Is Open Data Enough?: E-Governance Challenges for Open Government

Is Open Data Enough?: E-Governance Challenges for Open Government

Gianluca Misuraca (European Commission & Joint Research Centre, Institute for Prospective Technological Studies, Spain) and Gianluigi Viscusi (EPFL-CDM-MTEI-CSI, Lausanne, Switzerland)
DOI: 10.4018/978-1-4666-8111-8.ch054


The article aims to investigate how key e-Governance dimensions related to openness, such as transparency and accountability, which are a necessary condition for reaching a high maturity of e-Government, may not be sufficient for open government. For this purpose, an interpretative framework to identify country attitudes towards Open Government is proposed and it is applied to two cases drawn from different legal, cultural and organisational backgrounds. Among the key findings of the article, the 'attitudes mapping' resulting from the application of the interpretative framework to the case studies points out the key role of different governance traditions in the path towards open government.
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Background And Motivations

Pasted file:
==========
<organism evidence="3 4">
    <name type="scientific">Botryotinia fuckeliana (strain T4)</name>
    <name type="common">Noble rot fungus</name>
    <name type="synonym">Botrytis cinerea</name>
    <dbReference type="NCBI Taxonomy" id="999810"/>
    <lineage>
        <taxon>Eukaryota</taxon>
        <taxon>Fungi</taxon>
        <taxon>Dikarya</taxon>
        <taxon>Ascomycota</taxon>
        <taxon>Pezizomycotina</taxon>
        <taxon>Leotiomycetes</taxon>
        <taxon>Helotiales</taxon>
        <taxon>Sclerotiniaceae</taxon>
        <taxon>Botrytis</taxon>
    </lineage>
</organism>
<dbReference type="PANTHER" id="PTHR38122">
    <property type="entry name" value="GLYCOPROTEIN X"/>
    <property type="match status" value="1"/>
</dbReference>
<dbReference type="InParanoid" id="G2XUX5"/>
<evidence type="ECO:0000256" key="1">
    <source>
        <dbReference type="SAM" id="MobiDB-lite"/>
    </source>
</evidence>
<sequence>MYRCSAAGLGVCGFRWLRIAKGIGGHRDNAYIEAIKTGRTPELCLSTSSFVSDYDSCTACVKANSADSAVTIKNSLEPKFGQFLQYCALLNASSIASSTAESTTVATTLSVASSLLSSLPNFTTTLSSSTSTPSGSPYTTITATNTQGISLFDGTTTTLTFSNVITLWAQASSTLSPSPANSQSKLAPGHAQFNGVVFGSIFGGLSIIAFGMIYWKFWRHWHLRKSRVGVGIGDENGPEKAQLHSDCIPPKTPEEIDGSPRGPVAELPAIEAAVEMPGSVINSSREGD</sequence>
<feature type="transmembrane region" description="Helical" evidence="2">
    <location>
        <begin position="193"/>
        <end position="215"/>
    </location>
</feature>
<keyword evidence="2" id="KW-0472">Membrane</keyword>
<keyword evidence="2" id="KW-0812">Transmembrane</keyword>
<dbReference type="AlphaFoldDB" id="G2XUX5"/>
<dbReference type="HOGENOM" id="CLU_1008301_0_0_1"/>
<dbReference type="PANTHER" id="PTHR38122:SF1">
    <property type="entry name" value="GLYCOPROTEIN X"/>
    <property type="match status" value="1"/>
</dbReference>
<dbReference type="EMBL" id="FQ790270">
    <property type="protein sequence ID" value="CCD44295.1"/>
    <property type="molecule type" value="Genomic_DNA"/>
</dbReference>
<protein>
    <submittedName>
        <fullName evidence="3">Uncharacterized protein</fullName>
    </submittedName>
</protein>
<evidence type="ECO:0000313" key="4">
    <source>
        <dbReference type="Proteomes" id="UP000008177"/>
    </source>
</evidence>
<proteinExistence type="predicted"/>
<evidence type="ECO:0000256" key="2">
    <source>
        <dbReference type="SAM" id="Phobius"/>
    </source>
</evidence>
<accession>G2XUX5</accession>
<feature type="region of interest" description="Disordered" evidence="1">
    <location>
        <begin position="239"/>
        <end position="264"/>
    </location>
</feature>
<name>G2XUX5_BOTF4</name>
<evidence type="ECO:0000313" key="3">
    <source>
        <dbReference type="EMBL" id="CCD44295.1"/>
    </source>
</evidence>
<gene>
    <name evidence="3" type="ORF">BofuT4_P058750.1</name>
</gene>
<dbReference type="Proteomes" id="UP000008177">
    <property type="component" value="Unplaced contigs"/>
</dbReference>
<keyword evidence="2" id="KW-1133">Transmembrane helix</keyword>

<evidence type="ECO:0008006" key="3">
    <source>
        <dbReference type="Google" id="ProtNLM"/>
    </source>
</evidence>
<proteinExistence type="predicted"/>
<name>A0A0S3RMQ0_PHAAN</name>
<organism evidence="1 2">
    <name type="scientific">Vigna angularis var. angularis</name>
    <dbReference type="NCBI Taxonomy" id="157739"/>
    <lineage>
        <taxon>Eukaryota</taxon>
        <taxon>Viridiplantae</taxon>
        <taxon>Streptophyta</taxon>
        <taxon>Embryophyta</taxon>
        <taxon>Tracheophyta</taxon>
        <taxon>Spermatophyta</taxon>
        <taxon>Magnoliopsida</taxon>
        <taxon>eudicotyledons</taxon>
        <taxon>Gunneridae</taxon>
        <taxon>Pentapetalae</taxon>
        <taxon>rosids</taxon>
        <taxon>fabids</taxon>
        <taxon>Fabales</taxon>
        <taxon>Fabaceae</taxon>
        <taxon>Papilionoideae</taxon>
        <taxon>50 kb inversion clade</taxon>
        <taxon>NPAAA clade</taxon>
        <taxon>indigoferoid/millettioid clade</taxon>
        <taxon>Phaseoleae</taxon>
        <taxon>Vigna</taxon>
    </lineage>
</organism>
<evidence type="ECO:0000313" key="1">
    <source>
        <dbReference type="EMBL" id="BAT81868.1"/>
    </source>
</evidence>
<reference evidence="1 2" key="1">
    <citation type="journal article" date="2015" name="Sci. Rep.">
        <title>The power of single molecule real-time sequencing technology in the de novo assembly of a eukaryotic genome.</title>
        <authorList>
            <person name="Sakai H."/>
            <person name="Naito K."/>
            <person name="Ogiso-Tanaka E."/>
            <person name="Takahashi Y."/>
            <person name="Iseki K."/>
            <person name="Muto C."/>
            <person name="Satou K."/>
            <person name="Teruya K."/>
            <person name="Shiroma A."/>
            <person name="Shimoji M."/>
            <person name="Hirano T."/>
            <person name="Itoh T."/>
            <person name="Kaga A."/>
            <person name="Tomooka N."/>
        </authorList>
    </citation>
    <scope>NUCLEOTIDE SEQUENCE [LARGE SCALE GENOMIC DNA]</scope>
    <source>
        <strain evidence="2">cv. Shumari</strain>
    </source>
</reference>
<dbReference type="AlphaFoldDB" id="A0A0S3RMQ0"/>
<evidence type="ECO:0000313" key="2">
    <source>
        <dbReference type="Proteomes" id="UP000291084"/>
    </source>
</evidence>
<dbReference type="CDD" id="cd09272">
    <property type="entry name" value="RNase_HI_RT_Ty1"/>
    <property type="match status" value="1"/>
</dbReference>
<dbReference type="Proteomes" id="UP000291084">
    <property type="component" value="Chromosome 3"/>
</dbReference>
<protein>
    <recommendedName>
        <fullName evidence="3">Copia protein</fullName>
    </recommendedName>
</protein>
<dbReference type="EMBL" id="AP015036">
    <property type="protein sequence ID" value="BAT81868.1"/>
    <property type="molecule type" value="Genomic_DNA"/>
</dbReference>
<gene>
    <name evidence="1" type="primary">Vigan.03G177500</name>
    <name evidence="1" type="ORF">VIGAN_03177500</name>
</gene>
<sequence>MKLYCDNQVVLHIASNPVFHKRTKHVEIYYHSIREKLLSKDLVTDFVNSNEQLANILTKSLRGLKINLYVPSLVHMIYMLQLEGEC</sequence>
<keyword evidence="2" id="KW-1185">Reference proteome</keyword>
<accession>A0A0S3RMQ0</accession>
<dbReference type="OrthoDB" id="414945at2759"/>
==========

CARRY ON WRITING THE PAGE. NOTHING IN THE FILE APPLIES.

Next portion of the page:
At the day of the re-election of Obama as President of the USA, the slogan used for his campaign, “Forward” can be easily associated to the open government initiatives carried out by his administration during the first mandate, and followed up by many governments worldwide. The openness in government data is an important enabler for the promotion of transparency concerning the destination and use of public expenditure as well as the improvement in the quality of policy making. The latter becomes more evidence based to display the full economic and social impact of information, create services based on government data and to enhance the collaboration across government bodies, as well as between government and citizens. At the same time, the focus on openness allows the deployment of new added-values services and increases the awareness of citizens on specific issues, as well as their information about government policies, thus promoting accountability of public governance at large. Important examples of open government data can be found in the ambit of the Open Government Initiative (, which can be downloaded and evaluated by any public entity as a resource rendering their data open and transparent.

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